1. If you don't already know the square footage of your lawn, please walk off or measure, multiplying the length by width. For example, my lawn is 100 ft wide by 100 ft long; this equals 10,000 sq. ft.

2. Use this figure (30,000 sq ft) to determine how much fertilizer, insecticide, fungicide,apply etc., to purchase and apply.

3. To calibrate the spreader for applying your product at the correct rate, first weigh and hold out an amount of product to cover a pre-determined test area; for example, enough for a 200 sq ft space.

4. Because most lawn fertilizers are packaged to cover areas in 1000 sq ft increments, it's easy to figure how many 1,000 sq ft applications you need for your lawn.

5. Set your spreader to 3 and measure 1/5 of the recommended application on your product, to cover a 200 sq ft area.

6. Use your spreader to cover this 200 sq ft area.

7. If there is product remaining in the hopper after walking this 200 sq ft area, increase the setting number and move to another test area, repeat steps 5 and 6.

8. If there wasn't enough product to cover the test area, back the number down, move to another test area, and repeat steps 5 and 6, until you finish with product and lawn test area at the same time.

9. Remember to never leave product in your hopper because many chemicals are corrosive and can destroy the moving parts, making the spreader inoperable.

I hope this helps!

1. If you don't already know the square footage of your lawn, please walk off or measure, multiplying the length by width. For example, my lawn is 100 ft wide by 100 ft long; this equals 10,000 sq. ft.

2. Use this figure (30,000 sq ft) to determine how much fertilizer, insecticide, fungicide,apply etc., to purchase and apply.

3. To calibrate the spreader for applying your product at the correct rate, first weigh and hold out an amount of product to cover a pre-determined test area; for example, enough for a 200 sq ft space.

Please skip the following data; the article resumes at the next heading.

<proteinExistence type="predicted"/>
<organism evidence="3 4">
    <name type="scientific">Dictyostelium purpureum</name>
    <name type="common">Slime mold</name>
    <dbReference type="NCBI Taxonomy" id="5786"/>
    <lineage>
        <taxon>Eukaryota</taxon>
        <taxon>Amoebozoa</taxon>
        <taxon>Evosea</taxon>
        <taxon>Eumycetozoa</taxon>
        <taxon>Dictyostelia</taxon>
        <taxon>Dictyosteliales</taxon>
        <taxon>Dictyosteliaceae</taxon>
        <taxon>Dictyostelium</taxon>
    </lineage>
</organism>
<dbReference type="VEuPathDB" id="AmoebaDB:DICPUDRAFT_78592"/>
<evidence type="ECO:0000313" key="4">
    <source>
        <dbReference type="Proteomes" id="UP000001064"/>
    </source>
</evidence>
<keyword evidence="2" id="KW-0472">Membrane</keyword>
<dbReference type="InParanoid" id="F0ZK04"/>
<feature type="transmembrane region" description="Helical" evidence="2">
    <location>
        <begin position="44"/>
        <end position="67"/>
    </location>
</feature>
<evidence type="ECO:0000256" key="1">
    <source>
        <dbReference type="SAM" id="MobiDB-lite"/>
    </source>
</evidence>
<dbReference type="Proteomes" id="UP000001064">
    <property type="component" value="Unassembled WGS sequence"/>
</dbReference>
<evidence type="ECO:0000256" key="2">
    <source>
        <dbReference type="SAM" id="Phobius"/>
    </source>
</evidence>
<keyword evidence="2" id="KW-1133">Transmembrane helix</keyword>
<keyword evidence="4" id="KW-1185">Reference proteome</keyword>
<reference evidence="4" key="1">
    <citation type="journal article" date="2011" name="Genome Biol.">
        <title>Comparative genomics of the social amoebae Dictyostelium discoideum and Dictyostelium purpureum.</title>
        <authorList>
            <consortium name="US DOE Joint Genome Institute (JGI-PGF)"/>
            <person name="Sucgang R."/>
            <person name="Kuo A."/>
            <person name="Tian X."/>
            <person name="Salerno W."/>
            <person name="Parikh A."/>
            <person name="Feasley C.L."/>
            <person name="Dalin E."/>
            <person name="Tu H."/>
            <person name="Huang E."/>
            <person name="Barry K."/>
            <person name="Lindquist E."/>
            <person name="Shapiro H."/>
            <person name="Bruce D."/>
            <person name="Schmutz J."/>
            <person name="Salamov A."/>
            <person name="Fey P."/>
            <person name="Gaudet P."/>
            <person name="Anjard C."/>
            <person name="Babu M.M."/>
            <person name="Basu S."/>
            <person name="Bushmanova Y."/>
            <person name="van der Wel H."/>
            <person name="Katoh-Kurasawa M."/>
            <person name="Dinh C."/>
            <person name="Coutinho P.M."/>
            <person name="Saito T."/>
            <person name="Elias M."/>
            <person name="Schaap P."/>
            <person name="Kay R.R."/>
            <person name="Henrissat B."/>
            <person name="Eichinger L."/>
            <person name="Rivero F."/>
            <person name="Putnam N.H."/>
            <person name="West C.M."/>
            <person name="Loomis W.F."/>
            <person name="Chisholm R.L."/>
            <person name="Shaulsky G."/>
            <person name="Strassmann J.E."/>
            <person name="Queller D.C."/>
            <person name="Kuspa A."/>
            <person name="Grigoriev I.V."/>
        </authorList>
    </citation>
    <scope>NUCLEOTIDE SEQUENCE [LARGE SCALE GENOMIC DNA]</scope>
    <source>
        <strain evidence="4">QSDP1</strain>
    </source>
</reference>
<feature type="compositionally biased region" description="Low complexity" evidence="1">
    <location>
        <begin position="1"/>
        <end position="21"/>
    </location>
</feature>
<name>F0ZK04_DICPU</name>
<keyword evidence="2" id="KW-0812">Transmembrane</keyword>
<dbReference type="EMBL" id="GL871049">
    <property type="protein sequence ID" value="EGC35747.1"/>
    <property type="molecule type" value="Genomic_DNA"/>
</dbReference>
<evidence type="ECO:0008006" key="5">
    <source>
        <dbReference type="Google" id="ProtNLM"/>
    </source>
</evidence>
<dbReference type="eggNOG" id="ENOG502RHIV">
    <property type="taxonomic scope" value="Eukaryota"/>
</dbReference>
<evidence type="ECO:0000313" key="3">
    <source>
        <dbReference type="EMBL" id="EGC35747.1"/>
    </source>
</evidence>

4. Because most lawn fertilizers are packaged to cover areas in 1000 sq ft increments, it's easy to figure how many 1,000 sq ft applications you need for your lawn.

5. Set your spreader to 3 and measure 1/5 of the recommended application on your product, to cover a 200 sq ft area.

6. Use your spreader to cover this 200 sq ft area.

7. If there is product remaining in the hopper after walking this 200 sq ft area, increase the setting number and move to another test area, repeat steps 5 and 6.

8. If there wasn't enough product to cover the test area, back the number down, move to another test area, and repeat steps 5 and 6, until you finish with product and lawn test area at the same time.

9. Remember to never leave product in your hopper because many chemicals are corrosive and can destroy the moving parts, making the spreader inoperable.

I hope this helps!

Apr 02, 2011 | Garden

If the product you are planning on applying has a spreader setting for a Scotts SpeedyGreen, or specifically for the SpeedyGreen 3000; you can that recommendation in your Edgeguard Deluxe Spreader. If they do not have a suggested spreader setting for the SpeedyGreen, or SpeedyGreen 3000 settings then this question would best be answered by calling Scotts directly @ 1-800-543-8873. One of our associates would be happy to assist you further.

We do have a general rule, called the 50 by 20 rule which will allow you to use any product in any spreader, but there is some work that will need to be done.

* Weigh out and Place enough material in the hopper to cover 1,000 sq. ft. (In your case 2.3 pounds)

* Place the spreader setting on a low setting (Usually one-fourth of the spreader setting range or less. In your case i would suggest about 2.75 or 3)

* Spread the material over a 50 x 20 ft. area (This is 1,000 sq. ft.).

* If material is left over, you will need to increase the setting accordingly

* If they you up short, you will need to decrease the setting.

Feb 17, 2011 | Scotts Company Scotts Lawns Edgeguard...